Judicial independence, which first developed in the Anglo-American legal system, is valued by many countries as an important condition for the rule of law. Its existence in any legal system, however, depends on concrete institutional arrangements. In this Article, Professor Plank identifies four institutional elements necessary to establish and maintain an independent judiciary: fixed tenure (with limited exceptions), fixed and adequate compensation, minimum qualifications, and limited civil immunity. The presence of these elements ensures an independent judiciary in many countries. The lack of permanent tenure for judges in most American states, however, raises serious questions about their independence.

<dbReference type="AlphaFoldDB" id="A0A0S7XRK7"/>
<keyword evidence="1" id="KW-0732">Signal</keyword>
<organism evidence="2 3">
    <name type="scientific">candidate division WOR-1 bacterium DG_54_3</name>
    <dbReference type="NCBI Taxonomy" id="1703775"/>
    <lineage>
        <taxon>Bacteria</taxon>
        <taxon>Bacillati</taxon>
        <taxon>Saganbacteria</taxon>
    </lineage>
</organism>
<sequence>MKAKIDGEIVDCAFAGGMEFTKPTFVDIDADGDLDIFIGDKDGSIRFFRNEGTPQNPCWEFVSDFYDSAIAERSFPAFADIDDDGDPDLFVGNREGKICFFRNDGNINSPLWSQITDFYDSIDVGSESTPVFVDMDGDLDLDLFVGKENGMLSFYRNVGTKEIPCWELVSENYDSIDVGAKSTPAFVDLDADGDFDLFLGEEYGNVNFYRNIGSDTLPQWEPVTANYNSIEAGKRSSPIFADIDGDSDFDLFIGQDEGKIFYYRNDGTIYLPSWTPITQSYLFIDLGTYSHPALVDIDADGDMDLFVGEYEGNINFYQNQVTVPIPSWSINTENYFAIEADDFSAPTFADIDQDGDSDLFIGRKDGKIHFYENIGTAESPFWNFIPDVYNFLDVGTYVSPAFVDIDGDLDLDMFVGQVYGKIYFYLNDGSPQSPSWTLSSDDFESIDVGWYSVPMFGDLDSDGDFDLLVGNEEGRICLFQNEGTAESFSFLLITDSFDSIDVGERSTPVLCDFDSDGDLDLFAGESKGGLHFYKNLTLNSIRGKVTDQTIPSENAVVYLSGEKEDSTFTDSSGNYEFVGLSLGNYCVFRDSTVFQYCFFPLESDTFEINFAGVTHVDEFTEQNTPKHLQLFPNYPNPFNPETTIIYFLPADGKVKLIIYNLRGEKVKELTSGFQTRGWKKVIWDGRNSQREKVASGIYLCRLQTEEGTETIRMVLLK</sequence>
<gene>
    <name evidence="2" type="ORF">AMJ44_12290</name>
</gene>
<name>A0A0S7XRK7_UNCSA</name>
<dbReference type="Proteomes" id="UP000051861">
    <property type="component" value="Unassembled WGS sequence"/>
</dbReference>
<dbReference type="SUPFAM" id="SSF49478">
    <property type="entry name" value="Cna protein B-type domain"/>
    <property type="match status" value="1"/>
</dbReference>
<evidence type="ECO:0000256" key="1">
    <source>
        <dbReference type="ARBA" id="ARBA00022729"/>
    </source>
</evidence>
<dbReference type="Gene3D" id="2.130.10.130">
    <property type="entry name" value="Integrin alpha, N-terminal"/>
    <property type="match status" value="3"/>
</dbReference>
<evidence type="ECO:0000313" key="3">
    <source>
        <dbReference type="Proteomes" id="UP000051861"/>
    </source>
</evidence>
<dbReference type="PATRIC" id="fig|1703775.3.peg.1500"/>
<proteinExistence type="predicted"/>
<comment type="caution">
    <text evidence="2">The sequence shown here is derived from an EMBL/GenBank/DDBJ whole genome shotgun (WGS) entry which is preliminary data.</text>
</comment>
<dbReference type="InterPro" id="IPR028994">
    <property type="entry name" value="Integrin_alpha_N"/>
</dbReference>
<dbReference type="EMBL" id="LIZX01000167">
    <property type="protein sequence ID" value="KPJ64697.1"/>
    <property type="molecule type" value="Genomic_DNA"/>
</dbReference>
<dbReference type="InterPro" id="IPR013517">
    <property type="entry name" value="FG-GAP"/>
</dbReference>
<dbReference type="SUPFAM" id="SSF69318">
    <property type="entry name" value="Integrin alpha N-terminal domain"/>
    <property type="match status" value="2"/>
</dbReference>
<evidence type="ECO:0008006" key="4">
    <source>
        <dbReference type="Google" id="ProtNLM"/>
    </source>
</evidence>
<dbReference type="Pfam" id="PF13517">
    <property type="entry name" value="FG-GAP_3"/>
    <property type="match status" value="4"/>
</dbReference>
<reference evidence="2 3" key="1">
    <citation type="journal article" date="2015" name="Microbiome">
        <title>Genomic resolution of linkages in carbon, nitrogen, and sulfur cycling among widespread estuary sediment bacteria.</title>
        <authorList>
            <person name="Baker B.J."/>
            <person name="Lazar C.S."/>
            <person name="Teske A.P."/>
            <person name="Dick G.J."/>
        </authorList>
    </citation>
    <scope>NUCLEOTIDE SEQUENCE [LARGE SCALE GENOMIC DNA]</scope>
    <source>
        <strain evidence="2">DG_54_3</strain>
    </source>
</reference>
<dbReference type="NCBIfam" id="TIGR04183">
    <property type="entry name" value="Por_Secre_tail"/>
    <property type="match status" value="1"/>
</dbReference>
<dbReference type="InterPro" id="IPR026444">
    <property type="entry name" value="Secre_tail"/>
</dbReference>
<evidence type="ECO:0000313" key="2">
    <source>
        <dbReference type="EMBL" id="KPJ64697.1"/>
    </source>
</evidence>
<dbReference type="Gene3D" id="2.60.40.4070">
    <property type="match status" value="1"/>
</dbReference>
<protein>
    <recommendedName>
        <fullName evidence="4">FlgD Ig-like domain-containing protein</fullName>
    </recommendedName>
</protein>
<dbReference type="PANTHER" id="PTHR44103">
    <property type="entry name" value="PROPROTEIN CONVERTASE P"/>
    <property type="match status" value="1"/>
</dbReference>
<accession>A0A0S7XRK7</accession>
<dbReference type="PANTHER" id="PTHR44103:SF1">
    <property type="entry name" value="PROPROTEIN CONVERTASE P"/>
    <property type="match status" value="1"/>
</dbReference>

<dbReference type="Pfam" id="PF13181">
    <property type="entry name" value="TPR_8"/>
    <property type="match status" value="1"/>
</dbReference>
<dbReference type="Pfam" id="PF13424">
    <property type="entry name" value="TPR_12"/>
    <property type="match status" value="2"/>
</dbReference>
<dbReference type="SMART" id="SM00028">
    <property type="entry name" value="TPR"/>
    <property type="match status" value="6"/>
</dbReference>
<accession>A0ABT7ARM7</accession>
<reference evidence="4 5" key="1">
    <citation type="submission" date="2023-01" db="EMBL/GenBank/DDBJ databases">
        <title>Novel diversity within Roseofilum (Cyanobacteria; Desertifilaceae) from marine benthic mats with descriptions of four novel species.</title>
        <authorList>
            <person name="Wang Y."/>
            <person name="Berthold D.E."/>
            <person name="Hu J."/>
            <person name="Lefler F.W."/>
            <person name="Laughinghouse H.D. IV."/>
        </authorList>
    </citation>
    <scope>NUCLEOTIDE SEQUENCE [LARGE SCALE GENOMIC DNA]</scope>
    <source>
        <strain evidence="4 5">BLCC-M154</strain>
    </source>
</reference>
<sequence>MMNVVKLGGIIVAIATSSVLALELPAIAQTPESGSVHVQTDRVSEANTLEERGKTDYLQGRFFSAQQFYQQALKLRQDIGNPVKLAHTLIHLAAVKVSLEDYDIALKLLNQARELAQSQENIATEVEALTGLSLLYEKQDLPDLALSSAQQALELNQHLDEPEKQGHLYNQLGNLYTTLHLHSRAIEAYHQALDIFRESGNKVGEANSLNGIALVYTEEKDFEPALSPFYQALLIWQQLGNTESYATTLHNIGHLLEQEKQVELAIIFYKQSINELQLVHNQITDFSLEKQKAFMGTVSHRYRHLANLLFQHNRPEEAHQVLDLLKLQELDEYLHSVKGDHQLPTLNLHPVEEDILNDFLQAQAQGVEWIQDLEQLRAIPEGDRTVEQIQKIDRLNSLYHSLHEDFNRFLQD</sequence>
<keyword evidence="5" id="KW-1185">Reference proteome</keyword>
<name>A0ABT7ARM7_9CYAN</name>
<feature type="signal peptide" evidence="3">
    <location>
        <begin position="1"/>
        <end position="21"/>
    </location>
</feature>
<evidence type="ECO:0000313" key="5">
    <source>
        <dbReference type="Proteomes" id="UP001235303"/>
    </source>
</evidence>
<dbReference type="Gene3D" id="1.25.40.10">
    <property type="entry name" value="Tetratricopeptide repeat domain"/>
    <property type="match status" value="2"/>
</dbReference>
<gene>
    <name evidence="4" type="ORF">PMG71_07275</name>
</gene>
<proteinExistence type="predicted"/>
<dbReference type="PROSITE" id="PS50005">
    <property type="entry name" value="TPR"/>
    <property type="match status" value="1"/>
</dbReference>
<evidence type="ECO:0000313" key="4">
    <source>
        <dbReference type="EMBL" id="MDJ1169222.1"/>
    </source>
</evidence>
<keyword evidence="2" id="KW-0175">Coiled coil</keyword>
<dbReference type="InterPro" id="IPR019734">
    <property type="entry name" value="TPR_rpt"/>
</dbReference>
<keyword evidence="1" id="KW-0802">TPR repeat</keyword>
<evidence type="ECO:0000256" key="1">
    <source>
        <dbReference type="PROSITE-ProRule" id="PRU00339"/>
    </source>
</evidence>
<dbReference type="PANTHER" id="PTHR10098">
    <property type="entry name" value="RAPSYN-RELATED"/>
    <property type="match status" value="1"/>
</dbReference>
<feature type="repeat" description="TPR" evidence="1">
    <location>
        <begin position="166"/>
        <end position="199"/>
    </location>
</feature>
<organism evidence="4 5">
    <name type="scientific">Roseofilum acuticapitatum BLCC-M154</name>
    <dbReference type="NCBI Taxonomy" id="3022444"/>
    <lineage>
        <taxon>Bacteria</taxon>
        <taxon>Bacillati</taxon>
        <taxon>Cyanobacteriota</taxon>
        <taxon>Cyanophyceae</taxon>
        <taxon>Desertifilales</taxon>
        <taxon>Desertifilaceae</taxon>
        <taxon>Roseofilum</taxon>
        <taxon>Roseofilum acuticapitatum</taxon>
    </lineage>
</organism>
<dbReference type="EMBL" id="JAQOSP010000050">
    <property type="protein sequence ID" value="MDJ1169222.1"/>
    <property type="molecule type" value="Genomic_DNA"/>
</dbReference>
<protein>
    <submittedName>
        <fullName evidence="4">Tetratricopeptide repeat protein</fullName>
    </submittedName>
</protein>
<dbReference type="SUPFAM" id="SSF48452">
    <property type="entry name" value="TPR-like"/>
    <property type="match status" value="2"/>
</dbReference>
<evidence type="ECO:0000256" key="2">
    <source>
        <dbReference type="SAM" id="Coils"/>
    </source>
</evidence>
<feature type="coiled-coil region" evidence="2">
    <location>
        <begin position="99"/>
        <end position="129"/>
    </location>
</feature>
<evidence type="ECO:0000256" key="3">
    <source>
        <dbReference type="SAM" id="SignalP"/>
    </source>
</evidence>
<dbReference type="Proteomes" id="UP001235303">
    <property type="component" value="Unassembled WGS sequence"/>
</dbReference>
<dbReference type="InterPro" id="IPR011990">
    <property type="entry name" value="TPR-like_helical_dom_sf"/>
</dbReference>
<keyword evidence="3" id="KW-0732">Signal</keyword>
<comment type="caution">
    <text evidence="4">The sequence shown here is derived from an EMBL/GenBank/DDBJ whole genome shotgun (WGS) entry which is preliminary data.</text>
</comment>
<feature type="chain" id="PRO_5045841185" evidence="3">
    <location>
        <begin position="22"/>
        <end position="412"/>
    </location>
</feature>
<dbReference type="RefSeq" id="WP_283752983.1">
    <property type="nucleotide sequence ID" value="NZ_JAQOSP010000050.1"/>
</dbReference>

To test the extent to which these elements may be universally applicable, Professor Plank analyzes the viability of judicial independence in nineteenth-century Russia. In 1864, Russia first created an independent judiciary when it radically transformed its legal system by incorporating and adapting a Western-style civil law system that purposely established an independent judiciary. The Judicial Reform contained all the institutional elements necessary to ensure the independence of Russian judges, and their independence endured during the remaining half-century of the Russian Empire despite attacks from the government and significant members of society. The successful implementation and operation of an independent judiciary even in the autocratic state of Russia demonstrates that any society desiring to implement a government based on the rule of law may establish and maintain an independent judiciary by incorporating these four institutional elements.